West Australian, February 18, 1999

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The West Australian

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Elvis: It's getting better all the time

Perth Concert Hall, February 13

Michael Dwyer

You could have heard a tear drop as Elvis Costello sang his last number with neither his voice nor Steve Nieve's piano amplified, strolling across the front of the stage like a comedian delivering a soliloquy.

Couldn't Call it Unexpected (No. 4) was the title in question. And, frankly, few in the house expected anything less than the two hours of magic the greatest living Elvis had just delivered.

Those who knew him only by his radio hits — "Alison," "Watching the Detectives," "Oliver's Army," "Veronica," et al. — had been cheated of much of this fellow's talent. While many of those gems were polished up on Saturday night, the performance had little to do with the three-minute pop principle.

Costello's latest album with Burt Bacharach, Painted From Memory, yielded four or five of the concert's finest moments, but it also set the tone for the rest. Nieve's grand piano elevated the simplest tunes and the singers occasional guitar work was rarely more than a guide for his dramatic delivery.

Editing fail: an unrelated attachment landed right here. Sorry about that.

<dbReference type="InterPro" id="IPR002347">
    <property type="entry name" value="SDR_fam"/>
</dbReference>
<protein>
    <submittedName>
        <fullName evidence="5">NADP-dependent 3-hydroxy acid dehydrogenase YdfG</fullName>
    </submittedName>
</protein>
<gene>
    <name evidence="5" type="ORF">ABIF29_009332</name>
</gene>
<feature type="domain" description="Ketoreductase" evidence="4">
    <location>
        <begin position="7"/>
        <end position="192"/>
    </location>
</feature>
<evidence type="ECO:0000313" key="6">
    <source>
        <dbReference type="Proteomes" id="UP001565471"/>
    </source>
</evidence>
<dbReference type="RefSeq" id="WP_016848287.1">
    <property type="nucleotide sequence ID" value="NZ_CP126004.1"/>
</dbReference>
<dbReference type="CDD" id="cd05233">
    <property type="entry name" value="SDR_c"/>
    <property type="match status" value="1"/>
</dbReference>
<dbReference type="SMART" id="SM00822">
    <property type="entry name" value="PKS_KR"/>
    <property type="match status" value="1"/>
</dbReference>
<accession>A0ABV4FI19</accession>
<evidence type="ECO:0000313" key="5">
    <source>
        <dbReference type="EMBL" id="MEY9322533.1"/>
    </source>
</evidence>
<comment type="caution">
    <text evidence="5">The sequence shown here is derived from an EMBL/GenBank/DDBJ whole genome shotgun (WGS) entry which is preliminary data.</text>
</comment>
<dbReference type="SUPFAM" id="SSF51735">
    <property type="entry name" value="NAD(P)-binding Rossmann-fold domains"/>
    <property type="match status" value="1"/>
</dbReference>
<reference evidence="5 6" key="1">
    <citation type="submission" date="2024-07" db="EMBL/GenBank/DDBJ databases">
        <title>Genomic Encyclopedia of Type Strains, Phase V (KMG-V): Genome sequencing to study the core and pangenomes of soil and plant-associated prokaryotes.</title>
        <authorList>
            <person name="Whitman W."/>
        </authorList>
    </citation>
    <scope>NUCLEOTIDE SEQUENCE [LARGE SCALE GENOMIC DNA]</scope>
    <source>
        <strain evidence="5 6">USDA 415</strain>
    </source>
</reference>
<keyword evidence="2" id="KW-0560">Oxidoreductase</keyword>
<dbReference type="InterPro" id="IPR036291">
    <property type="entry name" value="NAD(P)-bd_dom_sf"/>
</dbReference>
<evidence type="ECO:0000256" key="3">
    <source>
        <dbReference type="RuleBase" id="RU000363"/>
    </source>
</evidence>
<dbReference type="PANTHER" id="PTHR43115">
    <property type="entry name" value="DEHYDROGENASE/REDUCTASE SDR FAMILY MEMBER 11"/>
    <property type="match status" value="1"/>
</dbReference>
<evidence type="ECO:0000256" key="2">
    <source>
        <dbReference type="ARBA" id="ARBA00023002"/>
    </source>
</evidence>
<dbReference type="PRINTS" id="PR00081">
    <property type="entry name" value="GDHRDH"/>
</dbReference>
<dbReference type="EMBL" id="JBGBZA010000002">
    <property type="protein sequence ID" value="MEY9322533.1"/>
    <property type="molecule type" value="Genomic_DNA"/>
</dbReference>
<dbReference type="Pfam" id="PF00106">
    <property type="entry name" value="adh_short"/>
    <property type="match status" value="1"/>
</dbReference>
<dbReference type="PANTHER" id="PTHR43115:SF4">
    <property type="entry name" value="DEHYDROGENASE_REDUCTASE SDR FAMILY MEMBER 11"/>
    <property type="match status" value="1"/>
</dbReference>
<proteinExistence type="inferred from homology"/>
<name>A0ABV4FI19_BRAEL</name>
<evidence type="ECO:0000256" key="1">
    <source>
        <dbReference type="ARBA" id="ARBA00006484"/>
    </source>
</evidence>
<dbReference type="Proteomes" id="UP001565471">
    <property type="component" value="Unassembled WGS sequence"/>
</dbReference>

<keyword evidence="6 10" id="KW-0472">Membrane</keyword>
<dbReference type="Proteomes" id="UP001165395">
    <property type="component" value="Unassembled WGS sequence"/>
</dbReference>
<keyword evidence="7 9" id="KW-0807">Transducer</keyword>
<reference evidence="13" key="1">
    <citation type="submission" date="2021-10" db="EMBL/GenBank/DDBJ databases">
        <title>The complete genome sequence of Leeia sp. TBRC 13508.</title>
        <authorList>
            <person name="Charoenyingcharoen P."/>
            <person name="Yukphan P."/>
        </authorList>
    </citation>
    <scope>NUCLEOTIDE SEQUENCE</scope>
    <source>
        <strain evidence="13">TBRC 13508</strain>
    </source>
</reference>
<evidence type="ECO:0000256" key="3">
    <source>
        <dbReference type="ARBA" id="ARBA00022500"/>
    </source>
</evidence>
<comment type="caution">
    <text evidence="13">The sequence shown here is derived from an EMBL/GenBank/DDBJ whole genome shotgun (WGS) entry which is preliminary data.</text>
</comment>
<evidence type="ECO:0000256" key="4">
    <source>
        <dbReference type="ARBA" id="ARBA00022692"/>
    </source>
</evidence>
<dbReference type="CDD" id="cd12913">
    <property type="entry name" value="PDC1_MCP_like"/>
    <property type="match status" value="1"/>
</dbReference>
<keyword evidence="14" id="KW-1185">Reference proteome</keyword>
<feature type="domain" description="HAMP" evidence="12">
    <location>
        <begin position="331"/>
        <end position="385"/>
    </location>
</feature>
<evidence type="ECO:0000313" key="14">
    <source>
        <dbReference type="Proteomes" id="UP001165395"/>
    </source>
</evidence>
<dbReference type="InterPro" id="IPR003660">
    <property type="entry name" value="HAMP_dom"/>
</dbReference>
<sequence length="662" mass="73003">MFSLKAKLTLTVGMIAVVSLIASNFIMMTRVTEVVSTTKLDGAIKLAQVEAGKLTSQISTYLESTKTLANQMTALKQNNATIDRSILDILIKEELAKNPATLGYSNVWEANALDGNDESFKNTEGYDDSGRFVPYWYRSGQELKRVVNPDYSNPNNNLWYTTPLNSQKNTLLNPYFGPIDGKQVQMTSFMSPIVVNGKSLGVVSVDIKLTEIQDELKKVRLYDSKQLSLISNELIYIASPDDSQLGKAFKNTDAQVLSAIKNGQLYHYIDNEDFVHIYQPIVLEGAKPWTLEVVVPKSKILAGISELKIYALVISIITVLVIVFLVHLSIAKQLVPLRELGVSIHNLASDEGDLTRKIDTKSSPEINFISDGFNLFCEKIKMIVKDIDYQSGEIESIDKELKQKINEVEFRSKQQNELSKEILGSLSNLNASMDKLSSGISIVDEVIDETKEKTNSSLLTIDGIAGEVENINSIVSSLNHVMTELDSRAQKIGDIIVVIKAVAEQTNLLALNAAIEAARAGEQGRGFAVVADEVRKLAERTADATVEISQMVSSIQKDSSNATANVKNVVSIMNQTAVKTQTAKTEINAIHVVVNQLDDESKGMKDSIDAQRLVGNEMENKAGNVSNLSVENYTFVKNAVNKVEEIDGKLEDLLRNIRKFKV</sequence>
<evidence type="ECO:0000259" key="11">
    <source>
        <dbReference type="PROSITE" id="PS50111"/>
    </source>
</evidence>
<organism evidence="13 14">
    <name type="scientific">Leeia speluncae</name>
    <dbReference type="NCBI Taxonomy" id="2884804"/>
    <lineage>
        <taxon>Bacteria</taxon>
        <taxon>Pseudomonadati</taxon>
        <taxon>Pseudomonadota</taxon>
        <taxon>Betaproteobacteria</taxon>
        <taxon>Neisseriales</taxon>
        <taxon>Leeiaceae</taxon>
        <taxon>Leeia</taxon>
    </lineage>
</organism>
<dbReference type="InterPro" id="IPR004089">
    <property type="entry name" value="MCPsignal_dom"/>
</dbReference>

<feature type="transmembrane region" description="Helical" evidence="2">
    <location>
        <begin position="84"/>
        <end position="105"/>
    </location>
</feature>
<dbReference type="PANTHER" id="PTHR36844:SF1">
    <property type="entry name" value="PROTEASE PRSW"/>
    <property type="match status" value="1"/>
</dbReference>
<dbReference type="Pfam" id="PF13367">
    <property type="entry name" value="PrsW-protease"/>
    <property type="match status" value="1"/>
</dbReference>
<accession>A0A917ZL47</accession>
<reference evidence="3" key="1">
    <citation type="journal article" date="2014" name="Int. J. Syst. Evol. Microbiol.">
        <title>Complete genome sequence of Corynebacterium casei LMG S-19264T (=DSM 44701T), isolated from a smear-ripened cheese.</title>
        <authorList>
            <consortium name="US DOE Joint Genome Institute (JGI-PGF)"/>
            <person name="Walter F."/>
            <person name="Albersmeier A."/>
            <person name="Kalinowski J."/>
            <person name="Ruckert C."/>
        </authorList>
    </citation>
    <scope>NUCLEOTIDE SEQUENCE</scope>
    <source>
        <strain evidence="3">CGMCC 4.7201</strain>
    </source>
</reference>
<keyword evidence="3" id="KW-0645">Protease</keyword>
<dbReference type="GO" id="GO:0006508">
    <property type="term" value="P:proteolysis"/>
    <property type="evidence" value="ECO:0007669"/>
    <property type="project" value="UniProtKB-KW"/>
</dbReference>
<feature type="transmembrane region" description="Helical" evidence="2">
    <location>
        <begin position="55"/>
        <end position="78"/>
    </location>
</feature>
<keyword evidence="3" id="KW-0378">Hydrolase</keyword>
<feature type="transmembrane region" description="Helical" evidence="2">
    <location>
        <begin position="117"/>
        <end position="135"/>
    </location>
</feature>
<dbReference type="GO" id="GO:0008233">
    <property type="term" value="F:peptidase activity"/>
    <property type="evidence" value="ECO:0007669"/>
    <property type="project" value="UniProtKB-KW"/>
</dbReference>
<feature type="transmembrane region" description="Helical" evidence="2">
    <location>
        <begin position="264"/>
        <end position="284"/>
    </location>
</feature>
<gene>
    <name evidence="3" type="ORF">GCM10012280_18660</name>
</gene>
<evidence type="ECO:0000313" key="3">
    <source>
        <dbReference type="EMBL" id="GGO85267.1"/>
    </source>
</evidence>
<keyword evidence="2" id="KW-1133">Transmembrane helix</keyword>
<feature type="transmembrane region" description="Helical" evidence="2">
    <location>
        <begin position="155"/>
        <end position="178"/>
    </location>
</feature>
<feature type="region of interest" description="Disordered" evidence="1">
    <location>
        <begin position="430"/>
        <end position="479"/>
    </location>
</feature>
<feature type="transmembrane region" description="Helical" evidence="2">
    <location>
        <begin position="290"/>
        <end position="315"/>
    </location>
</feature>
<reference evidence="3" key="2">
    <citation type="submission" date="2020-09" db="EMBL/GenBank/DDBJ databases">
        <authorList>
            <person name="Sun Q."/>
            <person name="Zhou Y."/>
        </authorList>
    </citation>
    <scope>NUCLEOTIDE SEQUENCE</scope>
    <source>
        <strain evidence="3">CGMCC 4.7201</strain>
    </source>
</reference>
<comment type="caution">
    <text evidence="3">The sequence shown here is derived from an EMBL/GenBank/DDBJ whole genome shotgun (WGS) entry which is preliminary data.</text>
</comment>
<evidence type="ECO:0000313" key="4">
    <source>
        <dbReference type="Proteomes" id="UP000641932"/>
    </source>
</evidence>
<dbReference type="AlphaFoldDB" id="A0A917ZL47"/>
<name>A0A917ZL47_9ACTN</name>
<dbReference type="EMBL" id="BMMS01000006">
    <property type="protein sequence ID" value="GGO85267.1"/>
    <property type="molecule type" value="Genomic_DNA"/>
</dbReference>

Surprisingly for most, Costello is a great singer. His range and expression were extraordinary, whether reconstructing "Veronica" with a jazzy modal twist, or crooning the defeated peacemonger's lament, "Shipbuilding," with moving restraint. His phrasing was almost conversational, ensuring his meaning as well as his inspired melodies reached our ears intact.

On top of all that, Elvis charmed the pants off us. Apologies for his postponement. Begging our indulgence while he sang another new one. Delighted to be here. And mid-song anecdotes about God, Pink Floyd's pig and the relative merits of Elvis (the other one) and Frank Sinatra.

Those about to rock may have been taken aback, but they were silenced by "Detectives," "Chelsea," "Accidents Will Happen," and "Girls Talk." A raptured atmosphere greeted about 30 songs straight — which only left the other 50 Costello and Nieve have in hand to wonder about on the way home.

Even up against "Alison" and "Almost Blue," recently penned highlights such as "This House is Empty Now" and "All This Useless Beauty" indicate that Elvis Costello is only now getting around to his finest work. Sure critics have been saying that for 20 years. But few could have imagined his talents as a performer reaching the same heights.



The West Australian, February 18, 1999

Michael Dwyer reviews Elvis Costello with Steve Nieve, Saturday, February 13, 1999, Perth Concert Hall, Australia.


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